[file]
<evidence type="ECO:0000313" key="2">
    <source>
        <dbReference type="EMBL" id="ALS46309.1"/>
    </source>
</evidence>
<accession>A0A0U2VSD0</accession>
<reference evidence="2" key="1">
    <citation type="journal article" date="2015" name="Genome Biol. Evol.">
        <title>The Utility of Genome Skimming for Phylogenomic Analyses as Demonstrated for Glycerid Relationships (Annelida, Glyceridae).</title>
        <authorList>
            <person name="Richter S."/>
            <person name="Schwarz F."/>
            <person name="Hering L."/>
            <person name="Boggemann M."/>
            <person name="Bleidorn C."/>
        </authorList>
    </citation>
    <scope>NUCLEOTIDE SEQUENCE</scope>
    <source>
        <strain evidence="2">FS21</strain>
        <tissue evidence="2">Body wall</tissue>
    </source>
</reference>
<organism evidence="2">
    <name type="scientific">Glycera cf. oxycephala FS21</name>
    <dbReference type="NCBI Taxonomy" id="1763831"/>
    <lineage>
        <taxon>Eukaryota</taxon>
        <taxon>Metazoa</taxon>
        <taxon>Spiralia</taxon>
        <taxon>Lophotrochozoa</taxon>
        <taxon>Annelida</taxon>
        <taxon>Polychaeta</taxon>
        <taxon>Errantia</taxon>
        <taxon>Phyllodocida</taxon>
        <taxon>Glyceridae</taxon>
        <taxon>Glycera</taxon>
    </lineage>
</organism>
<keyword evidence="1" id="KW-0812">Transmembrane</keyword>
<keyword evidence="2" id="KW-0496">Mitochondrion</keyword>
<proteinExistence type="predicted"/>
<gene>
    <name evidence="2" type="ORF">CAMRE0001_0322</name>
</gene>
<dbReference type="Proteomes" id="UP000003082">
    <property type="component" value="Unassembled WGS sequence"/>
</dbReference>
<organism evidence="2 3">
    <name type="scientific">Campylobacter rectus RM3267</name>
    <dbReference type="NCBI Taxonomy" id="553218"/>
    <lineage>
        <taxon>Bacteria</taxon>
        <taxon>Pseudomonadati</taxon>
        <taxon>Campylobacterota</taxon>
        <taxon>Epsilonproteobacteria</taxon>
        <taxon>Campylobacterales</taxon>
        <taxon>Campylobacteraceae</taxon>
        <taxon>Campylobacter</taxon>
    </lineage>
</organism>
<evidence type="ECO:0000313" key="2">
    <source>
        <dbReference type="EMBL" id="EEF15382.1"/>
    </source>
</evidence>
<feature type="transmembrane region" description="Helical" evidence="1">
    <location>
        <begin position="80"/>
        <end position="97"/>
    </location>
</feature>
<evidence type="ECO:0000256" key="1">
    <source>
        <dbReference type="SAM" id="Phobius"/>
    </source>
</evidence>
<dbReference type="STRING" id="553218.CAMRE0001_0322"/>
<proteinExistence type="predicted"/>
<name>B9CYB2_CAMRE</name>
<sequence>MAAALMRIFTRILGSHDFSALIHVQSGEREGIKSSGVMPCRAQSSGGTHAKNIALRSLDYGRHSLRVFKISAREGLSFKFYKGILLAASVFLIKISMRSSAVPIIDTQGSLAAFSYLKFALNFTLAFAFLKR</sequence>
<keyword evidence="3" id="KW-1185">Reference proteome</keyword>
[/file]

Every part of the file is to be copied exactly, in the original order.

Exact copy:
<evidence type="ECO:0000313" key="2">
    <source>
        <dbReference type="EMBL" id="ALS46309.1"/>
    </source>
</evidence>
<accession>A0A0U2VSD0</accession>
<reference evidence="2" key="1">
    <citation type="journal article" date="2015" name="Genome Biol. Evol.">
        <title>The Utility of Genome Skimming for Phylogenomic Analyses as Demonstrated for Glycerid Relationships (Annelida, Glyceridae).</title>
        <authorList>
            <person name="Richter S."/>
            <person name="Schwarz F."/>
            <person name="Hering L."/>
            <person name="Boggemann M."/>
            <person name="Bleidorn C."/>
        </authorList>
    </citation>
    <scope>NUCLEOTIDE SEQUENCE</scope>
    <source>
        <strain evidence="2">FS21</strain>
        <tissue evidence="2">Body wall</tissue>
    </source>
</reference>
<organism evidence="2">
    <name type="scientific">Glycera cf. oxycephala FS21</name>
    <dbReference type="NCBI Taxonomy" id="1763831"/>
    <lineage>
        <taxon>Eukaryota</taxon>
        <taxon>Metazoa</taxon>
        <taxon>Spiralia</taxon>
        <taxon>Lophotrochozoa</taxon>
        <taxon>Annelida</taxon>
        <taxon>Polychaeta</taxon>
        <taxon>Errantia</taxon>
        <taxon>Phyllodocida</taxon>
        <taxon>Glyceridae</taxon>
        <taxon>Glycera</taxon>
    </lineage>
</organism>
<keyword evidence="1" id="KW-0812">Transmembrane</keyword>
<keyword evidence="2" id="KW-0496">Mitochondrion</keyword>
<proteinExistence type="predicted"/>
<gene>
    <name evidence="2" type="ORF">CAMRE0001_0322</name>
</gene>
<dbReference type="Proteomes" id="UP000003082">
    <property type="component" value="Unassembled WGS sequence"/>
</dbReference>
<organism evidence="2 3">
    <name type="scientific">Campylobacter rectus RM3267</name>
    <dbReference type="NCBI Taxonomy" id="553218"/>
    <lineage>
        <taxon>Bacteria</taxon>
        <taxon>Pseudomonadati</taxon>
        <taxon>Campylobacterota</taxon>
        <taxon>Epsilonproteobacteria</taxon>
        <taxon>Campylobacterales</taxon>
        <taxon>Campylobacteraceae</taxon>
        <taxon>Campylobacter</taxon>
    </lineage>
</organism>
<evidence type="ECO:0000313" key="2">
    <source>
        <dbReference type="EMBL" id="EEF15382.1"/>
    </source>
</evidence>
<feature type="transmembrane region" description="Helical" evidence="1">
    <location>
        <begin position="80"/>
        <end position="97"/>
    </location>
</feature>
<evidence type="ECO:0000256" key="1">
    <source>
        <dbReference type="SAM" id="Phobius"/>
    </source>
</evidence>
<dbReference type="STRING" id="553218.CAMRE0001_0322"/>
<proteinExistence type="predicted"/>
<name>B9CYB2_CAMRE</name>
<sequence>MAAALMRIFTRILGSHDFSALIHVQSGEREGIKSSGVMPCRAQSSGGTHAKNIALRSLDYGRHSLRVFKISAREGLSFKFYKGILLAASVFLIKISMRSSAVPIIDTQGSLAAFSYLKFALNFTLAFAFLKR</sequence>
<keyword evidence="3" id="KW-1185">Reference proteome</keyword>